Asian equity markets have outperformed mature markets in 2009 thanks to continuous FII inflows amid diminishing risk-aversion among global investors and some signs of green shoots in Asia. As of June 3 2009, MSCI Asia (ex Japan) gained 35.9% ytd with India and China as the best performers, and Pakistan and Malaysia as the worst performers. Despite impressive improvements, downside risks remain due to bleak corporate earnings outlook, worries over the real economy and revival of any global risk aversion
* 2009 MSCI Asia (ex Japan) performance in USD terms: 35.9% ytd as of June 3, 2009, up 64.6% during March 2-June 3
* Best performers (ytd as of June 3, 2009): India: 55.6% | China: 51.9% | Indonesia: 49.9% | Taiwan: 47.8% | Viet Nam: 45.2% | Sri Lanka: 42.3%
* Worst performers (ytd as of June 3, 2009): Singapore: 34.1% | Philippines: 33.2% | Thailand: 31.9% | Hong Kong: 28.6% | Korea: 22.6% | Malaysia: 21.4% | Pakistan: 17.3%
* In 2009: Asia's equity market (ex Japan) have outperformed mature markets, up 35.9% ytd as of June 3 2009, while the U.S. Dow Jones Industrial Average and the S&P 500 Index fell 3.98% and 0.01% respectively during the same period.
Also, as of end April 2009, market capitalization of Asian Pacific markets ($10.2tn) has come ahead of that of European markets ($9.3tn, including Africa and the Middle East) as Asian stock prices sour at a faster pace than European ones.
* From March 2009: Asian equity markets have witnessed a rally following a surge in U.S. markets and began to benefit from the widening valuation gap on the back of relatively resilient macroeconomic fundamentals. During the March 2- June 3 period, MSCI Asia (ex Japan) rose by 64.6%, significantly higher than the S&P 500 Index and the Dow Jones Industrial Average which gained 32.9% and 28.3% respectively
* Valuations: Taiwanese shares are the most expensive in the region, 63.7 times reported earnings, followed by Korea (29.2x) and China (28.0x for A-shares). On the other hand, Singapore (12.5x) and Pakistan (9.3x) are cheapest when compared to their regional peers. Given China's aggressive fiscal and monetary policies to stimulate domestic economy, A-shares are valued more than B-shares (20.5x)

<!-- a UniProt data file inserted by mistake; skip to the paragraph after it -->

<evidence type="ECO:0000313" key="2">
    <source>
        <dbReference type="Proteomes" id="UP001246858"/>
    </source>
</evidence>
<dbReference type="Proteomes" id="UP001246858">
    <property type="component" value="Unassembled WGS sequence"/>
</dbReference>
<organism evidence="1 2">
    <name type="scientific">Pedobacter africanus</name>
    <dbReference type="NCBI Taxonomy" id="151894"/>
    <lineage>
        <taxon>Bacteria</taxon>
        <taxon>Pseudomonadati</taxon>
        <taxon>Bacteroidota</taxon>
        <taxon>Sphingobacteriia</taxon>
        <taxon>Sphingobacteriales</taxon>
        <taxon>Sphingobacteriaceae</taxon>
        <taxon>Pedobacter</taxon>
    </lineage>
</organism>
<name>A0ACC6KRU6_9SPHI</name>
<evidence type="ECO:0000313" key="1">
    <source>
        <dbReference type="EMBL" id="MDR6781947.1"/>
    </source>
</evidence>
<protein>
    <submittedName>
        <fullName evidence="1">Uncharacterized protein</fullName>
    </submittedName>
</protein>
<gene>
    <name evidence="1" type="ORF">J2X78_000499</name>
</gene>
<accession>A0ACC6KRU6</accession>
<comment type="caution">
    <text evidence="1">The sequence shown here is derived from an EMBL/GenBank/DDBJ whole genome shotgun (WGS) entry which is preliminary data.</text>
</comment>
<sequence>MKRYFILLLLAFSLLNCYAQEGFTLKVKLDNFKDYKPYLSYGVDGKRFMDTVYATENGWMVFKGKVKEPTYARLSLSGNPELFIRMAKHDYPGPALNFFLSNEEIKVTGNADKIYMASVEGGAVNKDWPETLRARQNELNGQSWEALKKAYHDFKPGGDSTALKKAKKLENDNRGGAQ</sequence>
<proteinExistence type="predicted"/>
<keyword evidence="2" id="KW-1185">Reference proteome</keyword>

* 2008 Review: The peak-to-trough decline in Asian equities in 2008 (more than 70% for some markets) surpassed the 60% fall in local currency terms during the 1998 Asian financial crisis. Sustained outflows from offshore Asian funds took total net redemptions in Jan-Oct 2008 to a record high such that all money that flowed in during 2007 flowed out
* 2009 Outlook: Asia markets will need to offer more attractive growth and valuations than the rest of the world in order to attract fund flows into the region. Asia valuations, however cheap by its own historical standards and cheaper than the U.S., are still more expensive than the 8.6x median of 46 countries (DBS). Nonetheless, given decreasing inflationary pressures and relatively healthy fiscal positions, further fiscal and monetary stimulus policies by Asian govts will able to boost the region's equity markets in H2 2009
* Upsides: AXJ region is now attractively valued, and buying into most of the region's equity markets seems a better bet than bonds amid increasing bond issuance. Continuous FII inflows to Asian equity markets since early March have taken ytd net flows to a positive US$1.9bn in mid-May 2009, the most sustained inflows since November 2007
* Downsides: gloomy earnings forecasts, worries over the U.S. economy, exit by local investors and also FIIs alarmed at greater than expected impact of global slowdown on Asia's growth, exports, fiscal deficits, slowing consumer spending and investment may have negative impacts. Investors may move money to bond markets from equity markets in an anticipation of slower global economy's recovery due to the spread of swine flu. High (external) debt exposure of corporate sector in some countries and risks of real estate correction and bank profitability are additional risks
* Market Integration: there is a noticeable upward trend in the Asia-U.S. correlation with the correlation parameter picking up sharply in H2 2008 (peaking during mid-Oct 2008). However, average correlations for emerging Asian equity markets are generally higher between the region's markets than with the US markets
* Government intervention: Several countries including Taiwan, Pakistan, Vietnam, Thailand intervened in the stock market by narrowing the trading band, introducing stabilization fund to contain volatility, banning short-selling, directing govt funds to buy shares
p/s photo: Zhang Xin Yu